6. Did it take you long to upload one of your barbed comments to your social media account? Seriously try it, the broadband here is terrible and satellite alternatives are expensive.

If you tried the above suggestions you’d invariably find many depressed market towns, some dead, some dying, others like Carrick-on-Shannon dependent on tourism and weekends of stag and hen parties. But when the stags and hens leave, and we clean up after them, nothing much has changed. There are very little employment opportunities in the area, most of the young people have left and one of the best barometers to confirm this is the local GAA clubs struggling to field teams. So what about those who are left? The majority are members of a demographic that the yes campaign had most difficulty connecting with throughout the country, nothing unique there. The difference is that a larger percentage of them reside here proportionally than in any other constituency. We have the oldest electorate, fact.

Not all ‘No’ voters in the area are part of this traditional, conservative group and the majority, I’m absolutely sure of this, are not homophobic. This is an area where the people are frustrated and disconnected from Government and Politics in general. Their communities are decimated by the loss of essential services; Rural post offices – Gone, Rural Garda Stations – Gone, Rural Scools and teaching posts – under threat,  Public Transport- almost non-existent with routes been cut by Bus Eireann annually. Oh and on your tour you will have noticed the motorway ended before Mullingar. The IDA rarely ever visits places like Leitrim, Longford and Roscommon and therefore he chances of major investment is slim. The largest employer in the north of the area, MBNA, is gone and despite all the assurances of Minister Bruton no replacement has been found. Those small and medium enterprises that do exist find they are hamstrung by poor infrastructure, especially the lack of adequate broadband. A mobile phone call usually involves leaving the house and finding a place of optimum coverage, maybe climb up on the roof or up a tree! Mental Health campaigners will confirm that the erosion of services has led the greater isolation amongst the elderly in the area, many of whom have had their home help hours cut back. The area also has had the highest rates of suicide in the country particularly amongst our young people. When people talk about Equality do they factor these issues in to the equation.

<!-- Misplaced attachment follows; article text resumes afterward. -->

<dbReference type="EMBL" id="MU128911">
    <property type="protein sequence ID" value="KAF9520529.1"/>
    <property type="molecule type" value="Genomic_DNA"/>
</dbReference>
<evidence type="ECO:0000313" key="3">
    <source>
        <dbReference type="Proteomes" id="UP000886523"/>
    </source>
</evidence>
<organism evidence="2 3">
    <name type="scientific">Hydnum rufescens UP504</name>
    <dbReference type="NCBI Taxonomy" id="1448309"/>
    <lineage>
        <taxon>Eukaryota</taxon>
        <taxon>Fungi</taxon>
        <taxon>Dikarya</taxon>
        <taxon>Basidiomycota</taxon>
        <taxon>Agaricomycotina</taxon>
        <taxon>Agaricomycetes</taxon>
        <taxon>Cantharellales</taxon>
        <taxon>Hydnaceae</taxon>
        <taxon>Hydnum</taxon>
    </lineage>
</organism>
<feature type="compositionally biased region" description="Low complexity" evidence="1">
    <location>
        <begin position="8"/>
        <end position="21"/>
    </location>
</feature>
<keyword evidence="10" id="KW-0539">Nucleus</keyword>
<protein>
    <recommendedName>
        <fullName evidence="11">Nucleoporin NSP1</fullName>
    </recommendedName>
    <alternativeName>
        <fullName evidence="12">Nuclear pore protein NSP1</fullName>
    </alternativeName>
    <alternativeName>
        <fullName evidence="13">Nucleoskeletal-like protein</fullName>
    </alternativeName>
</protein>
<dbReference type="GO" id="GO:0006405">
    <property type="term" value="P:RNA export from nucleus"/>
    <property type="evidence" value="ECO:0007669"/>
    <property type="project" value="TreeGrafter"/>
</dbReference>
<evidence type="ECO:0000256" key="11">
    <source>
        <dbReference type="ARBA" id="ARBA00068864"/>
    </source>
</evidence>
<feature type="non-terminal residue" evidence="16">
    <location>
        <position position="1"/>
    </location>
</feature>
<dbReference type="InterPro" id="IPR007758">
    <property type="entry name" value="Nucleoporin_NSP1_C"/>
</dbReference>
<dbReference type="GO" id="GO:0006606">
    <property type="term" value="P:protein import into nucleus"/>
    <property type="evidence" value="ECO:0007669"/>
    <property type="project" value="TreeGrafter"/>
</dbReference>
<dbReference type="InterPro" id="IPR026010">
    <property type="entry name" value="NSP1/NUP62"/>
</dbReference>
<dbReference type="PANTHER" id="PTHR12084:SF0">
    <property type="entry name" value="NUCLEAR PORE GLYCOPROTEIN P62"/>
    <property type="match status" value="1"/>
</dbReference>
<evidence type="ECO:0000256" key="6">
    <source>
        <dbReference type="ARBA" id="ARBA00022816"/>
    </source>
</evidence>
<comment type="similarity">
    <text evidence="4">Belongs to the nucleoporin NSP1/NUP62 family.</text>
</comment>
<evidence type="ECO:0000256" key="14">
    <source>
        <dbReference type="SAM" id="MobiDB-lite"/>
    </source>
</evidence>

Many will say these issues have nothing to do with the Marriage equality Referendum but such a view is foolish and naïve. The Voters in this area are completely disconnected from National Government and detached from the prevailing messages of the mainstream Dublin based media. They are chastised now as bold children who did not do what they were expected and urged to do. That is precisely the point, a community that has been neglected so much in terms of investment, both socially and economically will also be prone not to toe the establishment line. And let’s be absolutely clear, whatever about past prejudice and mores, supporting same sex marriage is the establishment view and was advocated by all the main political parties. 

It is in such an environment as exists in Roscommon and South Leitrim that induces the people to elect people such as Ming Flanagan and Michael Fitzmaurice, two men who many in polite society on this Island would consider square pegs in the neat round holes of Dail Eireann. Yes campaigners will also say that the vote in traditional working class areas was high but all this shows is that rural and urban deprivation are two different creatures altogether. This constituency and its people are rooted in the soil, its towns developed to serve the farming hinterland in a symbiotic model. Now both are in decline and nothing is been done to address it. The influence of the church is also a red herring. There are hardly any vocations now for the priesthood in this area no more than Dublin or Cork or any of the cities and mass attendances have dwindled. The voters here are as likely to react negatively to Mother Church telling them ‘Vote No’ as to the Taoiseach telling them to ‘Vote Yes’.

Despite all the foregoing almost half of the people who voted in Roscommon South Leitrim voted YES to change, Yes to a more inclusive society for members of the LGBT community. That is something the YES keyboard warriors should be celebrating and instead of pulling the plug and letting their own children flow out with the bathwater. Many people from the area who would be voting ‘Yes’ now live in other parts of the country and contributed to the Yes campaigns and votes in those areas. In the run up to the election many ‘Yes’ campaigners told us this Referendum was about promoting tolerance of difference and respect for minorities. Surely then if the accusers are genuine and honest, they should extend the same respect to the people of Roscommon South Leitrim who simply didn’t agree with them, something which it is their hard won, Constitutional right to do so. As Evelyn Beatrice Hall famously wrote ‘.   “I disapprove of what you say, but I will defend to the death your right to say it’. 

The only way of depicting the Roscommon South-Leitrim result as indefensible is to portray the constituents as backward, conservative zealots and such a strategy diminishes the core and heart of what was achieved by the ‘Yes’ campaign in this Referendum. So a huge sorry from us for not being above-average and being 13% behind the average test score nationally. Feel free to go ahead and bully us on the internet. At least Marian Keyes had the decency to apologise but insults are like toothpaste, once out its impossible to get it back into the tube.